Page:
## Section: Application Domains

### Applications of computational geometry

Many domains of science can benefit from the results developed by Gamble . Curves and surfaces are ubiquitous in all sciences to understand and interpret raw data as well as experimental results. Still, the non-linear problems we address are rather basic and fundamental, and it is often difficult to predict the impact of solutions in that area. The short-term industrial impact is likely to be small because, on basic problems, industries have used ad hoc solutions for decades and have thus got used to it. The example of our work on quadric intersection is typical: even though we were fully convinced that intersecting 3D quadrics is such an elementary/fundamental problem that it ought to be useful, we were the first to be astonished by the scope of the applications of our software (QI: web.) (which was the first and still is the only one —to our knowledge— to compute robustly and efficiently the intersection of 3D quadrics) which has been used by researchers in, for instance, photochemistry, computer vision, statistics, and mathematics. Our work on certified drawing of plane (algebraic) curves falls in the same category. It seems obvious that it is widely useful to be able to draw curves correctly (recall also that part of the problem is to determine where to look in the plane) but it is quite hard to come up with specific examples of fields where this is relevant. A contrario, we know that certified meshing is critical in mechanical-design applications in robotics, which is a non-obvious application field. There, the singularities of a manipulator often have degrees higher than 10 and meshing the singular locus in a certified way is currently out of reach. As a result, researchers in robotics can only build physical prototypes for validating, or not, the approximate solutions given by non-certified numerical algorithms.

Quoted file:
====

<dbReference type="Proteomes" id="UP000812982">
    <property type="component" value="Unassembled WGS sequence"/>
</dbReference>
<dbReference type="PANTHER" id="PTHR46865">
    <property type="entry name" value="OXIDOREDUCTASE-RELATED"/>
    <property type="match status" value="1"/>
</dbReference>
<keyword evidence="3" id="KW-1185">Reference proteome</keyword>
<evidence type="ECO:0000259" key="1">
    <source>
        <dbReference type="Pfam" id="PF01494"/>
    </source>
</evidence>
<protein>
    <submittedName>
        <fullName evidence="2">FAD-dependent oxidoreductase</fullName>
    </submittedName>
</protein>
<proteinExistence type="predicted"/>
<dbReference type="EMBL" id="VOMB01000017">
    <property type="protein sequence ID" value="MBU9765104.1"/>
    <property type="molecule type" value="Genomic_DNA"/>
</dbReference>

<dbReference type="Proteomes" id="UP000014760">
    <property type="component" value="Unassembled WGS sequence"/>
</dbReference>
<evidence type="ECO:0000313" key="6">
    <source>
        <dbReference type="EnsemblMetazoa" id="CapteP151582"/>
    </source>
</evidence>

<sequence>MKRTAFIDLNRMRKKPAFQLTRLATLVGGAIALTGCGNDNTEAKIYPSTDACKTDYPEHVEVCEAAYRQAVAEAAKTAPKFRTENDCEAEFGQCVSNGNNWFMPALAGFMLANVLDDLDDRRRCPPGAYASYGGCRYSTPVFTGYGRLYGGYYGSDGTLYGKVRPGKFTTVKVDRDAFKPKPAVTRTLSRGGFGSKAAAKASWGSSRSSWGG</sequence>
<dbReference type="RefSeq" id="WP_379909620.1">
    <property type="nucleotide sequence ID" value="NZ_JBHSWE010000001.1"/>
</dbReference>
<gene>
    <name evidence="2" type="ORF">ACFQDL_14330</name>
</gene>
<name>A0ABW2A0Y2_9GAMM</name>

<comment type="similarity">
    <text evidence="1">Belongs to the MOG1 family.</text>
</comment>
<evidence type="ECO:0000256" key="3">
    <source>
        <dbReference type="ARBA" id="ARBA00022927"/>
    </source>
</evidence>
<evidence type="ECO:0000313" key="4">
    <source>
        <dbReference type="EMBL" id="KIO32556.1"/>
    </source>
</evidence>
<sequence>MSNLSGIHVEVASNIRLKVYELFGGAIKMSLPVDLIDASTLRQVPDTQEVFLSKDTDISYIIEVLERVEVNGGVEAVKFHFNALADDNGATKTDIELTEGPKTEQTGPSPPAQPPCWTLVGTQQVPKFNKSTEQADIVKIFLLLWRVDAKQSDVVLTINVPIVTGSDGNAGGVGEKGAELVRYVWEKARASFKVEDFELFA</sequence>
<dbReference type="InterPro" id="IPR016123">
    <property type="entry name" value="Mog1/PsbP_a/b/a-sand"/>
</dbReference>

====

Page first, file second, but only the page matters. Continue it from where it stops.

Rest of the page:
The fact that several of our pieces of software for computing non-Euclidean triangulations had already been requested by users long before they become public in Cgal is a good sign for their wide future impact. This will not come as a surprise, since most of the questions that we have been studying followed from discussions with researchers outside computer science and pure mathematics. Such researchers are either users of our algorithms and software, or we meet them in workshops. Let us only mention a few names here. Rien van de Weijgaert [55], [69] (astrophysicist, Groningen, NL) and Michael Schindler [66] (theoretical physicist, ENSPCI, CNRS, France) used our software for 3D periodic weighted triangulations. Stephen Hyde and Vanessa Robins (applied mathematics and physics at Australian National University) used our package for 3D periodic meshing. Olivier Faugeras (neuromathematics, Inria Sophia Antipolis) had come to us and mentioned his needs for good meshes of the Bolza surface [45] before we started to study them. Such contacts are very important both to get feedback about our research and to help us choose problems that are relevant for applications. These problems are at the same time challenging from the mathematical and algorithmic points of view. Note that our research and our software are generic, i.e., we are studying fundamental geometric questions, which do not depend on any specific application. This recipe has made the sucess of the Cgal library.

Probabilistic models for geometric data are widely used to model various situations ranging from cell phone distribution to quantum mechanics. The impact of our work on probabilistic distributions is twofold. On the one hand, our studies of properties of geometric objects built on such distributions will yield a better understanding of the above phenomena and has potential impact in many scientific domains. On the other hand, our work on simulations of probabilistic distributions will be used by other teams, more maths oriented, to study these distributions.